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Out of all the mantras good business leaders absorb, listening to their customers is probably the most fundamental. It’s only when you pay attention to what they need and want, after all, that you can develop targeted products and services that sell well. So, it’s buyers that should drive your decisions, right?
Not even close.
Why the concept of buyer control is seriously flawed
Buyers do matter. But statistically speaking, they are only a tiny fraction of the full market. In our experience, for example, a typical website converts just 1 or 2 percent of visitors. You maybe can get that up to 3 or 4 percent if you’re in a niche market and do an absolutely stellar job. The same kind of situation happens in retail stores, although it’s not quite as dire. Most retailers see a conversion of around 30 to 35 percent from what I’ve seen.
So, you have to ask yourself: What about the 97 percent of online shoppers who don’t buy anything? And for retail visitors, do the 70 percent just disappear into oblivion for some reason?
When you look at only your buyers, you might get a sense of what went right with a small part of your target market. But you’re not going to the people who didn’t buy to figure out what went wrong or where to improve what you have.
Think about this from the innovation perspective, too: For most companies, the whole point of trying to know customers is to facilitate sales and scale the business upward. The ability to adapt to the buyer also contributes to competitiveness. But if buyers alone are your focus, then you’re probably hearing the minority opinion. The more you connect with non-buyers and those on the extreme ends of the market bell curve, the greater the variety of perspectives and ideas you’ll get back. This has a direct influence on whether you can get something into the market that no one else is producing or doing. It enables you to be a trendsetter, rather than a trend follower.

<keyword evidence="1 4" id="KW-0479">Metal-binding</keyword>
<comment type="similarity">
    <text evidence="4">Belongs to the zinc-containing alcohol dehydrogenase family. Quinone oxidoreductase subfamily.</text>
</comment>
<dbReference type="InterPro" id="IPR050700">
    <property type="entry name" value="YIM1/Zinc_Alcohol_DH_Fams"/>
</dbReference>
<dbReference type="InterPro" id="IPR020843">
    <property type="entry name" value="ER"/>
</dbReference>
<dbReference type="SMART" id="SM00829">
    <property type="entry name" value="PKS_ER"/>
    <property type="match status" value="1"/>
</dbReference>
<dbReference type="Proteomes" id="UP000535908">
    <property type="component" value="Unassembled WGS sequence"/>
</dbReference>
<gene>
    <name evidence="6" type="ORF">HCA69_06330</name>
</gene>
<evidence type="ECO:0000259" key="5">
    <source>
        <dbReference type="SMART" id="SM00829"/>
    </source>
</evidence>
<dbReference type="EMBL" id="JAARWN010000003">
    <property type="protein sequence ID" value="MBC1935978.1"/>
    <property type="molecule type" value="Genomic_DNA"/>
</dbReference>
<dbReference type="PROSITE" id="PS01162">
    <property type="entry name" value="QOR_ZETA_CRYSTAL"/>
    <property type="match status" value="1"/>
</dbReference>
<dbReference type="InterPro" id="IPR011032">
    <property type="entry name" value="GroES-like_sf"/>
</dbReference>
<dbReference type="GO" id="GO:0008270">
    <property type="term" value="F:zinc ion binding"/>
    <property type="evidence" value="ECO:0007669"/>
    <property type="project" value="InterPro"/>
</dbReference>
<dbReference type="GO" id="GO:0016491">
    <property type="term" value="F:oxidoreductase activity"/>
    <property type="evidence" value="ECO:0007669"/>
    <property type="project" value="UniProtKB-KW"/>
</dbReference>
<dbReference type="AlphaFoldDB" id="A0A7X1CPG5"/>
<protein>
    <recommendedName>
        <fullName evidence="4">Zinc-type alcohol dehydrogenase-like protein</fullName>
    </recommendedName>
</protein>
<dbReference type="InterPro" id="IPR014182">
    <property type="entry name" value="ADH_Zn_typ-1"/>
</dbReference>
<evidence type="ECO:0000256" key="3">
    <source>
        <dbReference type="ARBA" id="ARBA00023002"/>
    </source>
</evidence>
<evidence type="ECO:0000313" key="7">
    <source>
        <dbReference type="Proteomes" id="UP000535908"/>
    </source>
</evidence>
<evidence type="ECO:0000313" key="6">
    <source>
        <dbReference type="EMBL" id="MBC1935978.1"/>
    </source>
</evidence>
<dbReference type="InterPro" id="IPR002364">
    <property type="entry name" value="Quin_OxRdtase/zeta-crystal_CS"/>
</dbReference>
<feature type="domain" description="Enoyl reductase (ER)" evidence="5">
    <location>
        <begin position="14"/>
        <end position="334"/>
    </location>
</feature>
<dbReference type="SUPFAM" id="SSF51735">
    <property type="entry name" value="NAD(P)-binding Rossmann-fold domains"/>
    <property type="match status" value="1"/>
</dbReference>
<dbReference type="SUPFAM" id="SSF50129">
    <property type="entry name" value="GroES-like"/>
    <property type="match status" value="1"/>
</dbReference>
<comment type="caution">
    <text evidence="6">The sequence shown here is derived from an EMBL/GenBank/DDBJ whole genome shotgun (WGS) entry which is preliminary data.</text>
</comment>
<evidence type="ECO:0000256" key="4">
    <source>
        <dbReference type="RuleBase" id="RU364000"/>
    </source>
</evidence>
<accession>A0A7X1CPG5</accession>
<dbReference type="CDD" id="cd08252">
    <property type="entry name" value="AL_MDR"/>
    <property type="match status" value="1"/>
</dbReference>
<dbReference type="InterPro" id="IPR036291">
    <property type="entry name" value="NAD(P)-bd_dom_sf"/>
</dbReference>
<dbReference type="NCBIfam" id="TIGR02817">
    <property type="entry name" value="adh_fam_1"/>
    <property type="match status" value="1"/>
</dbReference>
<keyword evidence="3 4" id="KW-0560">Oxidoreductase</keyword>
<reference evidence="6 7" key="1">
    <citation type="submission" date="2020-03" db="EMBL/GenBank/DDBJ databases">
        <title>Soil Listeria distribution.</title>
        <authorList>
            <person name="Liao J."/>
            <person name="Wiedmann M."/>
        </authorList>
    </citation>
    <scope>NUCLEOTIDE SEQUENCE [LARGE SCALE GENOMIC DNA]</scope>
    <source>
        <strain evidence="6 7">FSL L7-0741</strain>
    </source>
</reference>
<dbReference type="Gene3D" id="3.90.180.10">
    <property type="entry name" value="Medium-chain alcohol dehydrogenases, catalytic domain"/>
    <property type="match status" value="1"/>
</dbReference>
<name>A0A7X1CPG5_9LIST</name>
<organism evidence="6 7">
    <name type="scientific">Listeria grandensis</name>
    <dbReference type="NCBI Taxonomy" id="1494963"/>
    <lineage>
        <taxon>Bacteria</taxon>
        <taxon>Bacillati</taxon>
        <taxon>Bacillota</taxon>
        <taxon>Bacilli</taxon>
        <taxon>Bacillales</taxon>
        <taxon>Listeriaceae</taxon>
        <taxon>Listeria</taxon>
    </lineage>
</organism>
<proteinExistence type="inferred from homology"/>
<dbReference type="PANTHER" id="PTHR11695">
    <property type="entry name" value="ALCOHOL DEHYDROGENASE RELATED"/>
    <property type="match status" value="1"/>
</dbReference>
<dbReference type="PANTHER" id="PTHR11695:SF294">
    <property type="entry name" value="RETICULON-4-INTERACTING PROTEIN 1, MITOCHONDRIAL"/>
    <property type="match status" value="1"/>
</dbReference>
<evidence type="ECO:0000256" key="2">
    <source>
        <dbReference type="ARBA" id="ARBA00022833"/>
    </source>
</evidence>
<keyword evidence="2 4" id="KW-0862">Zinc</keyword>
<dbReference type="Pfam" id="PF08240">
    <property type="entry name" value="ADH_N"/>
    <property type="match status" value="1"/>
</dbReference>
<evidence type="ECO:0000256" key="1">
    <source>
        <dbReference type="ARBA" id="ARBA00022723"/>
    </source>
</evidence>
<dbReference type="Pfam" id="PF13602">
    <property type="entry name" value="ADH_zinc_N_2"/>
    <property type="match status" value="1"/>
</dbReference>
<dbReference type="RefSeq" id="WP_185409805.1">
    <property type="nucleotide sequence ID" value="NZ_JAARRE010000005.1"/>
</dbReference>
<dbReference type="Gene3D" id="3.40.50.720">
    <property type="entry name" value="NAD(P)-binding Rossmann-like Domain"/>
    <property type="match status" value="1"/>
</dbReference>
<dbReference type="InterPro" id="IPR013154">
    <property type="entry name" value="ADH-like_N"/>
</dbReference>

In this situation, it makes little sense to simply keep torturing conversion data and dissecting what customers do with methods like post-purchase surveys. Instead, your goal should be to focus on the people who visited but didn’t buy and figure out how to help them along the conversion funnel. And, you can do this without ignoring the people who already give you their money.
How to pay attention to people who aren’t buying yet
The golden rule when it comes to listening to prospective buyers is the same as for listening to current ones: Get feedback through all stages of the buying process. Online surveys, for example, can be used as popups right away to determine the top product categories people come to your site hoping to find. And in the same way, abandonment notifications at the end of a visit can also help you figure out why someone ultimately opted not to spend.
In-store equivalents aren’t as common, but they’re still totally doable. For instance, some retailers ask for feedback as customers leave the store. This is how to do it, because the solicitation doesn’t depend on whether the individual has reached the cash register. It’s easy to implement in conjunction with tools like post-purchase emails. Retailers can expand, however, through options like leaving surveys on shelves or in the dressing rooms. You really want to see what people think or need and get a sense of their experience throughout the entire store.
For real success, make everybody your business
Connecting with buyers has long been standard business advice. But non-buyers are a far larger segment of the market. It makes more sense to go after the potential within this group than it does to try to squeeze innovation and profit from only a small percentage of people who spend. This does not mean that you should abandon buyers. It just means that you need to walk with everyone through their entire journey with you. By getting feedback at all touchpoints, you’ll see not only how to convert, but also how to innovate well into the future.